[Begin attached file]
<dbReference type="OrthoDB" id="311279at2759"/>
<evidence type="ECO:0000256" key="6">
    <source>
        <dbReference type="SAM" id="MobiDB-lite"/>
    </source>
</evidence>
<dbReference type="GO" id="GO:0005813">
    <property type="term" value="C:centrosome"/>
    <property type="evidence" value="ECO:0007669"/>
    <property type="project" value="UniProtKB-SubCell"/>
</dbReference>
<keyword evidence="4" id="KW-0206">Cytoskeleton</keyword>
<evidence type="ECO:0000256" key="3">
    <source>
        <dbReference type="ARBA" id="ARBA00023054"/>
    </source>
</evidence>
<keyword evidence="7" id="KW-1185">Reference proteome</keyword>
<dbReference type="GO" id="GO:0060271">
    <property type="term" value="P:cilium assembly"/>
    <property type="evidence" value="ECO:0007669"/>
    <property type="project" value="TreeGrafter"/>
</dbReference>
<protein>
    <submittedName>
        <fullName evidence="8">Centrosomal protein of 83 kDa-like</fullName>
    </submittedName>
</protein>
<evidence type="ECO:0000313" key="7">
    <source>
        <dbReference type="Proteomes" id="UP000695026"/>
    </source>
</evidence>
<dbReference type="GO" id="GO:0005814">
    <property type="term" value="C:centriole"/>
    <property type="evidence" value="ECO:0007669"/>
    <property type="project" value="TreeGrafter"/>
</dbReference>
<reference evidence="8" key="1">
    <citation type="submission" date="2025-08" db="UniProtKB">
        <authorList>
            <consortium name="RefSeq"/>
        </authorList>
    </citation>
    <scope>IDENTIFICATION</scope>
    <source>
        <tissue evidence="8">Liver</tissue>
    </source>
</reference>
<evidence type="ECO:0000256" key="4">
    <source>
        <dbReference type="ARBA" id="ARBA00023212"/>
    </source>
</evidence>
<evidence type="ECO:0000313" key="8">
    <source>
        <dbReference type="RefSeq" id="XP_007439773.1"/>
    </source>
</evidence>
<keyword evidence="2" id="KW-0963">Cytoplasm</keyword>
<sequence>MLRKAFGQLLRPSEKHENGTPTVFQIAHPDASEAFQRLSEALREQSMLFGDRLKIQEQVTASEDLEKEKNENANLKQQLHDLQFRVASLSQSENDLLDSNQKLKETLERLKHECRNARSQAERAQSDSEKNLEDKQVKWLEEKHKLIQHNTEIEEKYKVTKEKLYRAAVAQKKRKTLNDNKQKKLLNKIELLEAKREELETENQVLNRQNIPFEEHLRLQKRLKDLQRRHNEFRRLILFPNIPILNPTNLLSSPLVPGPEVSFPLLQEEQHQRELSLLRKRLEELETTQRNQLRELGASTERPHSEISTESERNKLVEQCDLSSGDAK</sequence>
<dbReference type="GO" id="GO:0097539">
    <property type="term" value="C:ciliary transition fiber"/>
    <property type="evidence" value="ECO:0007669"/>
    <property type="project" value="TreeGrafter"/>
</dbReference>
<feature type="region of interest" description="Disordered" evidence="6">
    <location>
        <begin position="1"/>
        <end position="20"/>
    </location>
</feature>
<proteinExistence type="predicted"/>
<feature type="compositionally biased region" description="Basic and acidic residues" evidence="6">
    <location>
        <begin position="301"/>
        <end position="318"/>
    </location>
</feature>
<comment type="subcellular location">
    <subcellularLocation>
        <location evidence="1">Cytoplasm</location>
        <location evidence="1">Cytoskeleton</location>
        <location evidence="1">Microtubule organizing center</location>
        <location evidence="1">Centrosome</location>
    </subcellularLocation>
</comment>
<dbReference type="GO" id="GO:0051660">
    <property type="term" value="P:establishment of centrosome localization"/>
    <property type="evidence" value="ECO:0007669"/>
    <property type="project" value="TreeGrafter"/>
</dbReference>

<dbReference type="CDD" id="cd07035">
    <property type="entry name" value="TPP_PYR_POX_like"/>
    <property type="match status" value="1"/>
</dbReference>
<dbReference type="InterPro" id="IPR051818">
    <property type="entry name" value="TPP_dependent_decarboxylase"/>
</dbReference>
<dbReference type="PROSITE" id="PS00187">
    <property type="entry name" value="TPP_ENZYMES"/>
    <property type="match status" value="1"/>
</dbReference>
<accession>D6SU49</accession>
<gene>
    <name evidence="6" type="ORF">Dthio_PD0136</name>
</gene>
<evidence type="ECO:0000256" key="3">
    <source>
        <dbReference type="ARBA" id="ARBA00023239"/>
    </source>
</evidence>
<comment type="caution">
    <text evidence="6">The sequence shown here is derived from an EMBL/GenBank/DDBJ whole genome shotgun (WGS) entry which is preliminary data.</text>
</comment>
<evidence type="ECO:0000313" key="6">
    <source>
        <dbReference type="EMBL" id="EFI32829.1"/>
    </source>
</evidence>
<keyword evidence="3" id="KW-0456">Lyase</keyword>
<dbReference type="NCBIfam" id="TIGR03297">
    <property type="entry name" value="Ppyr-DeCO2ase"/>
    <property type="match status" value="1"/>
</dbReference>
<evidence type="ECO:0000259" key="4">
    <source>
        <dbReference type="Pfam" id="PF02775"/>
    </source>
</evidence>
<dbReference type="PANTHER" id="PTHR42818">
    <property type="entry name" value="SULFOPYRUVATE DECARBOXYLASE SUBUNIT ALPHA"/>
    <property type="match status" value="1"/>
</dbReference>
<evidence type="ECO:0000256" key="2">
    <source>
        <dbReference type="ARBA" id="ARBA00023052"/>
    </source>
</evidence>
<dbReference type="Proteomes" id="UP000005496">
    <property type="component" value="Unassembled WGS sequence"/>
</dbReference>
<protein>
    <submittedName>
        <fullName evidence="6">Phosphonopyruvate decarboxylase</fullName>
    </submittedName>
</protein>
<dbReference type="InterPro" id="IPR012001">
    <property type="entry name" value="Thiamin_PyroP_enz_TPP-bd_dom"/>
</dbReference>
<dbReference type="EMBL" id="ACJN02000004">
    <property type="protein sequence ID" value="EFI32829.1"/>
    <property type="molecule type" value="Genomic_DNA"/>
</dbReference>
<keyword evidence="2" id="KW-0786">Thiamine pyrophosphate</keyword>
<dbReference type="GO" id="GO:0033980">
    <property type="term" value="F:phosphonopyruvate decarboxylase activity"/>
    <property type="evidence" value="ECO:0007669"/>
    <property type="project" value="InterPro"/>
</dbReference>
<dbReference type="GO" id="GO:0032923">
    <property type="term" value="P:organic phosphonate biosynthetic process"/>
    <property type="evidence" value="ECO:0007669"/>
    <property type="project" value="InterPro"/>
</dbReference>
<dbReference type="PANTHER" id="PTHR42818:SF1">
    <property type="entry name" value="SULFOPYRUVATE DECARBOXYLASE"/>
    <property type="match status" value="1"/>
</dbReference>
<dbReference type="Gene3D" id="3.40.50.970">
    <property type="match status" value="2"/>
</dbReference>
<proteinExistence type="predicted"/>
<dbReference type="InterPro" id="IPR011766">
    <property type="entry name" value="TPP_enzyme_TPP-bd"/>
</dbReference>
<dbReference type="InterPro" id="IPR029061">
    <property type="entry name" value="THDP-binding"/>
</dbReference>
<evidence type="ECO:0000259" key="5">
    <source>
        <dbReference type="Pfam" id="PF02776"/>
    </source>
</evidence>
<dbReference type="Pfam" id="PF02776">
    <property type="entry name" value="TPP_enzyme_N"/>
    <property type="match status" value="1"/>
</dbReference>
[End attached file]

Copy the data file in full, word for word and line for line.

<dbReference type="OrthoDB" id="311279at2759"/>
<evidence type="ECO:0000256" key="6">
    <source>
        <dbReference type="SAM" id="MobiDB-lite"/>
    </source>
</evidence>
<dbReference type="GO" id="GO:0005813">
    <property type="term" value="C:centrosome"/>
    <property type="evidence" value="ECO:0007669"/>
    <property type="project" value="UniProtKB-SubCell"/>
</dbReference>
<keyword evidence="4" id="KW-0206">Cytoskeleton</keyword>
<evidence type="ECO:0000256" key="3">
    <source>
        <dbReference type="ARBA" id="ARBA00023054"/>
    </source>
</evidence>
<keyword evidence="7" id="KW-1185">Reference proteome</keyword>
<dbReference type="GO" id="GO:0060271">
    <property type="term" value="P:cilium assembly"/>
    <property type="evidence" value="ECO:0007669"/>
    <property type="project" value="TreeGrafter"/>
</dbReference>
<protein>
    <submittedName>
        <fullName evidence="8">Centrosomal protein of 83 kDa-like</fullName>
    </submittedName>
</protein>
<evidence type="ECO:0000313" key="7">
    <source>
        <dbReference type="Proteomes" id="UP000695026"/>
    </source>
</evidence>
<dbReference type="GO" id="GO:0005814">
    <property type="term" value="C:centriole"/>
    <property type="evidence" value="ECO:0007669"/>
    <property type="project" value="TreeGrafter"/>
</dbReference>
<reference evidence="8" key="1">
    <citation type="submission" date="2025-08" db="UniProtKB">
        <authorList>
            <consortium name="RefSeq"/>
        </authorList>
    </citation>
    <scope>IDENTIFICATION</scope>
    <source>
        <tissue evidence="8">Liver</tissue>
    </source>
</reference>
<evidence type="ECO:0000256" key="4">
    <source>
        <dbReference type="ARBA" id="ARBA00023212"/>
    </source>
</evidence>
<evidence type="ECO:0000313" key="8">
    <source>
        <dbReference type="RefSeq" id="XP_007439773.1"/>
    </source>
</evidence>
<keyword evidence="2" id="KW-0963">Cytoplasm</keyword>
<sequence>MLRKAFGQLLRPSEKHENGTPTVFQIAHPDASEAFQRLSEALREQSMLFGDRLKIQEQVTASEDLEKEKNENANLKQQLHDLQFRVASLSQSENDLLDSNQKLKETLERLKHECRNARSQAERAQSDSEKNLEDKQVKWLEEKHKLIQHNTEIEEKYKVTKEKLYRAAVAQKKRKTLNDNKQKKLLNKIELLEAKREELETENQVLNRQNIPFEEHLRLQKRLKDLQRRHNEFRRLILFPNIPILNPTNLLSSPLVPGPEVSFPLLQEEQHQRELSLLRKRLEELETTQRNQLRELGASTERPHSEISTESERNKLVEQCDLSSGDAK</sequence>
<dbReference type="GO" id="GO:0097539">
    <property type="term" value="C:ciliary transition fiber"/>
    <property type="evidence" value="ECO:0007669"/>
    <property type="project" value="TreeGrafter"/>
</dbReference>
<feature type="region of interest" description="Disordered" evidence="6">
    <location>
        <begin position="1"/>
        <end position="20"/>
    </location>
</feature>
<proteinExistence type="predicted"/>
<feature type="compositionally biased region" description="Basic and acidic residues" evidence="6">
    <location>
        <begin position="301"/>
        <end position="318"/>
    </location>
</feature>
<comment type="subcellular location">
    <subcellularLocation>
        <location evidence="1">Cytoplasm</location>
        <location evidence="1">Cytoskeleton</location>
        <location evidence="1">Microtubule organizing center</location>
        <location evidence="1">Centrosome</location>
    </subcellularLocation>
</comment>
<dbReference type="GO" id="GO:0051660">
    <property type="term" value="P:establishment of centrosome localization"/>
    <property type="evidence" value="ECO:0007669"/>
    <property type="project" value="TreeGrafter"/>
</dbReference>

<dbReference type="CDD" id="cd07035">
    <property type="entry name" value="TPP_PYR_POX_like"/>
    <property type="match status" value="1"/>
</dbReference>
<dbReference type="InterPro" id="IPR051818">
    <property type="entry name" value="TPP_dependent_decarboxylase"/>
</dbReference>
<dbReference type="PROSITE" id="PS00187">
    <property type="entry name" value="TPP_ENZYMES"/>
    <property type="match status" value="1"/>
</dbReference>
<accession>D6SU49</accession>
<gene>
    <name evidence="6" type="ORF">Dthio_PD0136</name>
</gene>
<evidence type="ECO:0000256" key="3">
    <source>
        <dbReference type="ARBA" id="ARBA00023239"/>
    </source>
</evidence>
<comment type="caution">
    <text evidence="6">The sequence shown here is derived from an EMBL/GenBank/DDBJ whole genome shotgun (WGS) entry which is preliminary data.</text>
</comment>
<evidence type="ECO:0000313" key="6">
    <source>
        <dbReference type="EMBL" id="EFI32829.1"/>
    </source>
</evidence>
<keyword evidence="3" id="KW-0456">Lyase</keyword>
<dbReference type="NCBIfam" id="TIGR03297">
    <property type="entry name" value="Ppyr-DeCO2ase"/>
    <property type="match status" value="1"/>
</dbReference>
<evidence type="ECO:0000259" key="4">
    <source>
        <dbReference type="Pfam" id="PF02775"/>
    </source>
</evidence>
<dbReference type="PANTHER" id="PTHR42818">
    <property type="entry name" value="SULFOPYRUVATE DECARBOXYLASE SUBUNIT ALPHA"/>
    <property type="match status" value="1"/>
</dbReference>
<evidence type="ECO:0000256" key="2">
    <source>
        <dbReference type="ARBA" id="ARBA00023052"/>
    </source>
</evidence>
<dbReference type="Proteomes" id="UP000005496">
    <property type="component" value="Unassembled WGS sequence"/>
</dbReference>
<protein>
    <submittedName>
        <fullName evidence="6">Phosphonopyruvate decarboxylase</fullName>
    </submittedName>
</protein>
<dbReference type="InterPro" id="IPR012001">
    <property type="entry name" value="Thiamin_PyroP_enz_TPP-bd_dom"/>
</dbReference>
<dbReference type="EMBL" id="ACJN02000004">
    <property type="protein sequence ID" value="EFI32829.1"/>
    <property type="molecule type" value="Genomic_DNA"/>
</dbReference>
<keyword evidence="2" id="KW-0786">Thiamine pyrophosphate</keyword>
<dbReference type="GO" id="GO:0033980">
    <property type="term" value="F:phosphonopyruvate decarboxylase activity"/>
    <property type="evidence" value="ECO:0007669"/>
    <property type="project" value="InterPro"/>
</dbReference>
<dbReference type="GO" id="GO:0032923">
    <property type="term" value="P:organic phosphonate biosynthetic process"/>
    <property type="evidence" value="ECO:0007669"/>
    <property type="project" value="InterPro"/>
</dbReference>
<dbReference type="PANTHER" id="PTHR42818:SF1">
    <property type="entry name" value="SULFOPYRUVATE DECARBOXYLASE"/>
    <property type="match status" value="1"/>
</dbReference>
<dbReference type="Gene3D" id="3.40.50.970">
    <property type="match status" value="2"/>
</dbReference>
<proteinExistence type="predicted"/>
<dbReference type="InterPro" id="IPR011766">
    <property type="entry name" value="TPP_enzyme_TPP-bd"/>
</dbReference>
<dbReference type="InterPro" id="IPR029061">
    <property type="entry name" value="THDP-binding"/>
</dbReference>
<evidence type="ECO:0000259" key="5">
    <source>
        <dbReference type="Pfam" id="PF02776"/>
    </source>
</evidence>
<dbReference type="Pfam" id="PF02776">
    <property type="entry name" value="TPP_enzyme_N"/>
    <property type="match status" value="1"/>
</dbReference>